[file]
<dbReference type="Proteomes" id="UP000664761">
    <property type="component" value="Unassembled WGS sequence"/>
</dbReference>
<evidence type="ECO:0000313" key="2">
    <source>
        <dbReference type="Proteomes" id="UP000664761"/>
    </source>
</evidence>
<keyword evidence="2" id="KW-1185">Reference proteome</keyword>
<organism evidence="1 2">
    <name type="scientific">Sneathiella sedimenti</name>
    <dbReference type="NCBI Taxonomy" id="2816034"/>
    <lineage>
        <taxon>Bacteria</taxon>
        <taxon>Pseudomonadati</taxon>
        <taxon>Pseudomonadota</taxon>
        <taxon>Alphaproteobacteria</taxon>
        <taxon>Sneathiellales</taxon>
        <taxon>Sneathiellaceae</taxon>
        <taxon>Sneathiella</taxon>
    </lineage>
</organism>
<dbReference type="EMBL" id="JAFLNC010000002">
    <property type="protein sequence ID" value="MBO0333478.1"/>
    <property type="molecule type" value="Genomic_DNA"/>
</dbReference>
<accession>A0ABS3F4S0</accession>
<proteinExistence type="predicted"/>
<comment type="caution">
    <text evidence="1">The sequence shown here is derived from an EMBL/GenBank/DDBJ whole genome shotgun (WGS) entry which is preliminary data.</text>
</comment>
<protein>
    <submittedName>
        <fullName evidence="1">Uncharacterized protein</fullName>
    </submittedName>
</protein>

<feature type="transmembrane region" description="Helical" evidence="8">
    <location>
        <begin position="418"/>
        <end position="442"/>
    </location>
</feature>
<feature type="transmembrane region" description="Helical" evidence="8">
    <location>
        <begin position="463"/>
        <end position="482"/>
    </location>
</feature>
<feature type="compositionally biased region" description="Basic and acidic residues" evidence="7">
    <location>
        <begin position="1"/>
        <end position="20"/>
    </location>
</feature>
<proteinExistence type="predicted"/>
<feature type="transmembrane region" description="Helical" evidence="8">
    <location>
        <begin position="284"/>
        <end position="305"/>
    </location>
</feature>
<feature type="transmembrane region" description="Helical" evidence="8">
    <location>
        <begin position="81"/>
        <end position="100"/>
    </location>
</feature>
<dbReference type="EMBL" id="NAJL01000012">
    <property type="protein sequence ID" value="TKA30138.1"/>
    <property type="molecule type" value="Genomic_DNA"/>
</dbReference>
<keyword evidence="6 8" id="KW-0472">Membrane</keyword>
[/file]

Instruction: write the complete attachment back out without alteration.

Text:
<dbReference type="Proteomes" id="UP000664761">
    <property type="component" value="Unassembled WGS sequence"/>
</dbReference>
<evidence type="ECO:0000313" key="2">
    <source>
        <dbReference type="Proteomes" id="UP000664761"/>
    </source>
</evidence>
<keyword evidence="2" id="KW-1185">Reference proteome</keyword>
<organism evidence="1 2">
    <name type="scientific">Sneathiella sedimenti</name>
    <dbReference type="NCBI Taxonomy" id="2816034"/>
    <lineage>
        <taxon>Bacteria</taxon>
        <taxon>Pseudomonadati</taxon>
        <taxon>Pseudomonadota</taxon>
        <taxon>Alphaproteobacteria</taxon>
        <taxon>Sneathiellales</taxon>
        <taxon>Sneathiellaceae</taxon>
        <taxon>Sneathiella</taxon>
    </lineage>
</organism>
<dbReference type="EMBL" id="JAFLNC010000002">
    <property type="protein sequence ID" value="MBO0333478.1"/>
    <property type="molecule type" value="Genomic_DNA"/>
</dbReference>
<accession>A0ABS3F4S0</accession>
<proteinExistence type="predicted"/>
<comment type="caution">
    <text evidence="1">The sequence shown here is derived from an EMBL/GenBank/DDBJ whole genome shotgun (WGS) entry which is preliminary data.</text>
</comment>
<protein>
    <submittedName>
        <fullName evidence="1">Uncharacterized protein</fullName>
    </submittedName>
</protein>

<feature type="transmembrane region" description="Helical" evidence="8">
    <location>
        <begin position="418"/>
        <end position="442"/>
    </location>
</feature>
<feature type="transmembrane region" description="Helical" evidence="8">
    <location>
        <begin position="463"/>
        <end position="482"/>
    </location>
</feature>
<feature type="compositionally biased region" description="Basic and acidic residues" evidence="7">
    <location>
        <begin position="1"/>
        <end position="20"/>
    </location>
</feature>
<proteinExistence type="predicted"/>
<feature type="transmembrane region" description="Helical" evidence="8">
    <location>
        <begin position="284"/>
        <end position="305"/>
    </location>
</feature>
<feature type="transmembrane region" description="Helical" evidence="8">
    <location>
        <begin position="81"/>
        <end position="100"/>
    </location>
</feature>
<dbReference type="EMBL" id="NAJL01000012">
    <property type="protein sequence ID" value="TKA30138.1"/>
    <property type="molecule type" value="Genomic_DNA"/>
</dbReference>
<keyword evidence="6 8" id="KW-0472">Membrane</keyword>